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Cross Post from Off Course: Any Western Saddle Gurus out there?

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  • Cross Post from Off Course: Any Western Saddle Gurus out there?

    I'm trying to find a western saddle for my American Saddlebred. Of course, he was hard enough to fit for my dressage saddle. He has very tall, long withers and hollows behind his shoulders. I've found this great pad--The Biofit Correction Pad--that helps fill in the hollows and make saddles fit him better, but there is still the problem of his wither. Even with that pad, the gullets of most western saddles are too close to his withers. The best fit we have allows me only one little finger of clearance.

    He needs a semi-quarterhorse bar angle with a fairly narrow gullet (6-6.5). Again, even when the bar angle and gullet width fit him like a glove, there isn't enough wither clearance. The gaited horse saddles I've seen have high wither clearance, but the flare is too wide for him.

    I've been hither and yon on the web reading up about Western saddle fit. I've read on several sites that what I need to ask for is a saddle with a high pommel (or gullet) clearance.

    The trouble is, none of these sites suggest saddles with "high" gullet clearance. And it's not a typical measurement provided in catalogs or online. Can anyone weigh in with either brands or models that might typically have a higher gullet clearance?

    Thanks in advance!


  • #2
    I don't put myself in the guru category, but my appendix QH has The Biggest Shark Fin withers on any horse I've owned dating back to 1965. The Circle Y brand trail saddles provided ample clearance (and Circle Y has a helpful serial number system that starts with tree size, 04 being biggest, but alas my guy outgrew even that one, my recollection though is that it was a 6.5 gullet). Alternately- in general a 'Wade' tree in my experience provides higher clearance. My current saddle is a McCall Wade. The Circle Y's are significantly lighter weight if that's a consideration for you.

    I tried a Courts reining saddle that I really liked, and it fit everywhere beautifully...except for providing sufficient clearance for those withers.

    Caution on padding up- while that is often a solution for western saddle fit, when it comes to the withers, thicker pads can actually put more pressure on the base of the withers.


    • #3
      Check out National Bridle Shop, Tennessean Lite Rider. Quite a tall gullet. You might consider the hornless version. That horn on top of that tall gullet- well, it's ...tall. http://www.nationalbridleshop.com/

      Check out Crestridge- they are good fitters and good people.www.crestridgesaddlery.com

      Check out Eli Miller saddles, too.

      I use a Prof Choice thin air ride pad on my TWh who likes to go hollow when he gets upset and drop his back terribly. The little kidney shaped cutouts are subtle enough to fill him in just right, and support the saddle when he rounds up.


      • Original Poster

        Thanks for the tips so far.

        Actually, Beverly, I've been looking into the High Horse saddles, which are made at the same facility as Circle Y and are a bit less-expensive. Unless, of course, I find the ideal Circle Y used.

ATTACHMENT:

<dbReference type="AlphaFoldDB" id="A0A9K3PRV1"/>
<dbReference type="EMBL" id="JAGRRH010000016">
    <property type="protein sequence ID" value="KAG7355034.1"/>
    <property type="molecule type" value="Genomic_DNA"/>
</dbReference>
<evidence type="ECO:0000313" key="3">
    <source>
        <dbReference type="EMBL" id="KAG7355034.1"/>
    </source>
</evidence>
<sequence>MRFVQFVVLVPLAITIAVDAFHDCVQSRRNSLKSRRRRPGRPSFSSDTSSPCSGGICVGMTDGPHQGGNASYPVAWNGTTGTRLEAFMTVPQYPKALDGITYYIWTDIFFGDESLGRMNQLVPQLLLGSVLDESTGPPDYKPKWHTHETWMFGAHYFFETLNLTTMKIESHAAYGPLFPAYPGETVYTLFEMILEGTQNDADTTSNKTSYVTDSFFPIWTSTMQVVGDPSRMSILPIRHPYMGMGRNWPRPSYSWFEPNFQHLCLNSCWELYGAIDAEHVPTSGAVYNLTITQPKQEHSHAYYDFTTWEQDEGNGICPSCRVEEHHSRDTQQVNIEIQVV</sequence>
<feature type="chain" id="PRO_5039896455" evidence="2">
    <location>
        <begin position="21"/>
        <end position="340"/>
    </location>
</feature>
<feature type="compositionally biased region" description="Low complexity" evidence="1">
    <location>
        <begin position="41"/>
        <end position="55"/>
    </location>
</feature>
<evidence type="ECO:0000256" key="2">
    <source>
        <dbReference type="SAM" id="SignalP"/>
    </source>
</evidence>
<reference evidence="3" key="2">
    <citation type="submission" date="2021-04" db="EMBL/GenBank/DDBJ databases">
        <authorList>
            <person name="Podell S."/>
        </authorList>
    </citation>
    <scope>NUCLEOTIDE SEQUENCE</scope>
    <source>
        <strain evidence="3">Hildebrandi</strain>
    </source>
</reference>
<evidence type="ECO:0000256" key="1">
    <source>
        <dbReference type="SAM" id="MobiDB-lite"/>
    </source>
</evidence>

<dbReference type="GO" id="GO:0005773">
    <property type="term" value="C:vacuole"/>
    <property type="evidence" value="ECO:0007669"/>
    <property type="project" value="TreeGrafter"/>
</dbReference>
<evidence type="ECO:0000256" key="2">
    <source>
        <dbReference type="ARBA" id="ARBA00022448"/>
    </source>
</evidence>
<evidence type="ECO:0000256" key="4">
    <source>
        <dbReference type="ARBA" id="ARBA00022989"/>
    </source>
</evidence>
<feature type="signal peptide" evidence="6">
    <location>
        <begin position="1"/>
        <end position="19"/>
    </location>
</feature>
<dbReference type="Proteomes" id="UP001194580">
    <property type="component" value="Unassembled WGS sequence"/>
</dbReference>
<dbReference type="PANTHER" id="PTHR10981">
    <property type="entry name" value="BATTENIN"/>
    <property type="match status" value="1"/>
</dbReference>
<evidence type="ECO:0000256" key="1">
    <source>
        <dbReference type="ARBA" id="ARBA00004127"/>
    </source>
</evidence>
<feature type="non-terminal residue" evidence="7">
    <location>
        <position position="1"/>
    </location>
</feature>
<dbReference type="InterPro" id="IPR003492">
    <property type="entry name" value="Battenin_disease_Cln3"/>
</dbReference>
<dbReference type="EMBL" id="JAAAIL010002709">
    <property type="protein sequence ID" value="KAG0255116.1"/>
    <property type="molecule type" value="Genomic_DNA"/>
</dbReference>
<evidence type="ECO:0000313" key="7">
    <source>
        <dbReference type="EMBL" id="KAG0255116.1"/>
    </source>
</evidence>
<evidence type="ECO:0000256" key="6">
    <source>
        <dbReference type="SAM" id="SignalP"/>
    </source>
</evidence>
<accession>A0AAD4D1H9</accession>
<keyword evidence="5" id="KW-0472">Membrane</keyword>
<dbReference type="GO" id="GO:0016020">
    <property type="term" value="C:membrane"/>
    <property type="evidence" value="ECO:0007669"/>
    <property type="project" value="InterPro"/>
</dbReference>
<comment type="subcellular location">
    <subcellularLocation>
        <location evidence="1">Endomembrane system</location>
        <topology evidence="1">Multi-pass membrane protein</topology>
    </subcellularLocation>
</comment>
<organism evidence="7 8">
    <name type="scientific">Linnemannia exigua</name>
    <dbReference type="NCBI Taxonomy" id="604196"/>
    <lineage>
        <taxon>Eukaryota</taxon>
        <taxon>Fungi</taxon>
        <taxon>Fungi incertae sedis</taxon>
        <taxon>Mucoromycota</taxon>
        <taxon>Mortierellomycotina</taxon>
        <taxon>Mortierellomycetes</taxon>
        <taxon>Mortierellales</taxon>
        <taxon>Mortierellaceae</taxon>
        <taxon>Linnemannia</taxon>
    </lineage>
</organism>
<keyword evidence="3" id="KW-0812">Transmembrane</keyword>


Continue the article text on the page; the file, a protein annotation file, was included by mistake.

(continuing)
And I don't like to pad up too much, but the Bio-fit pad has just enough to make up for his hollows without pinching or putting pressure on his withers IF the tree is otherwise a good fit.

        And Katarine, I'll check out National Bridle Shop, thanks!



        • #5
          Crates has a tree that isn't called 'sport'horse... but... performance horse maybe? It is ideal on sporthorse build types.

          A single cutback, built up like the Cashel western wedge might be the cat's meow.

          The Gaited Horse trees also do very well on those with withers and long scapulars. Particularly I would look at the Nat'l Bridle Shop ones that are made by Crates.

          Remember though that once the angle of the bars and width is right, you *do* need to pad correctly, since the pads take the place of panels in an English saddle. On more dramatic conformations, you might need to go high end like Skito, where you can shim as needed--As Beverly mentioned, too *much* padding can be just as much an issue as too little.

          Finally, the pommel is 'close', but does it touch or have pressure? Not all horses allow the same kind of clearance. My Arab stallion with withers and a scapular that goes on for days only has just a wee bit of clearance in any saddle... but there's no PRESSURE if they fit right. He's SO uphill, that the saddle *has* to sit close or else you'd be tossed back onto the cantle.

          It might be that you need to look at a different *type* of western... reining or roping or ranch or... something DIFFERENT than the types you've been looking at? I find a good Wade type saddle seems to do better on my Sporthorses than the pleasure or eq. types. Reining is my second favorite, and roping is third. "Pleasure" "Equitation/Show" or "Trail" saddles come in last. Endurance is a different story, and I've had a better time fitting endurance type (Abetta, for one) to them than many other types.
          InnisFailte Pinto Sporthorses & Coloured Cobs

          Bits are like cats, what's one more? (Petstorejunkie)


          • #6
            For those wondering, this is not a difficult fix, a slight modification in the Tree would raise the gullet Clearance by about an inch to 1.5"

            This is not that uncommon, on rare occasions a Cashel Reverse Wedge Pad may also be needed.

            Another way if you are trying to use a very expensive saddle you already have is to use a Len Brown Corrector Pad, they are about 350.00 but if you have a 2,000.00 saddle already and do not want to buy a new one, they are great. Google Len Brown Corrector Pad to find his website, he is a great guy too